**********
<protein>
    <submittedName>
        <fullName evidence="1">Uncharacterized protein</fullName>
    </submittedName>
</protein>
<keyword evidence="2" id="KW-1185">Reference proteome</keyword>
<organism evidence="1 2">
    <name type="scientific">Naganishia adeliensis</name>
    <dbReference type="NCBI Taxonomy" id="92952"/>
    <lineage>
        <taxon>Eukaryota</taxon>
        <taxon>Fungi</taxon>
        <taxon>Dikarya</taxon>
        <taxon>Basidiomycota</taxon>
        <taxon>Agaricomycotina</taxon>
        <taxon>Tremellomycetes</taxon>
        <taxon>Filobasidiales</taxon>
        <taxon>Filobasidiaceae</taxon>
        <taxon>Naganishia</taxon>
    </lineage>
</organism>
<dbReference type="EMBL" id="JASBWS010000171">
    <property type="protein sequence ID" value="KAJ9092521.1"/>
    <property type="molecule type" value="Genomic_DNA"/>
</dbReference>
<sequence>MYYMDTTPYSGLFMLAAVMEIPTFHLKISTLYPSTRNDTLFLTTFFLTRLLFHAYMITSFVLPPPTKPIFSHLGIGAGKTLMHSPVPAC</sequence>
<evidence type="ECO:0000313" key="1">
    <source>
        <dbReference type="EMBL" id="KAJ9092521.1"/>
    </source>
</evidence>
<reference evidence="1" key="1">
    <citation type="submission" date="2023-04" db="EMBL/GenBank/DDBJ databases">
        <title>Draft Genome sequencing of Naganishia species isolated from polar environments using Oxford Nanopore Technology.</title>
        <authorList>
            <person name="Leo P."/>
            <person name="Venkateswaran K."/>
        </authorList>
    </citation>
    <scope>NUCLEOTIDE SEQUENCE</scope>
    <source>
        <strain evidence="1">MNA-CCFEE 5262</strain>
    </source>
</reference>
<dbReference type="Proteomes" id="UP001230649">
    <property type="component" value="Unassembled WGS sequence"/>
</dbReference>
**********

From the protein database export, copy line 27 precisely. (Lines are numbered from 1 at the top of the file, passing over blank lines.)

<evidence type="ECO:0000313" key="1">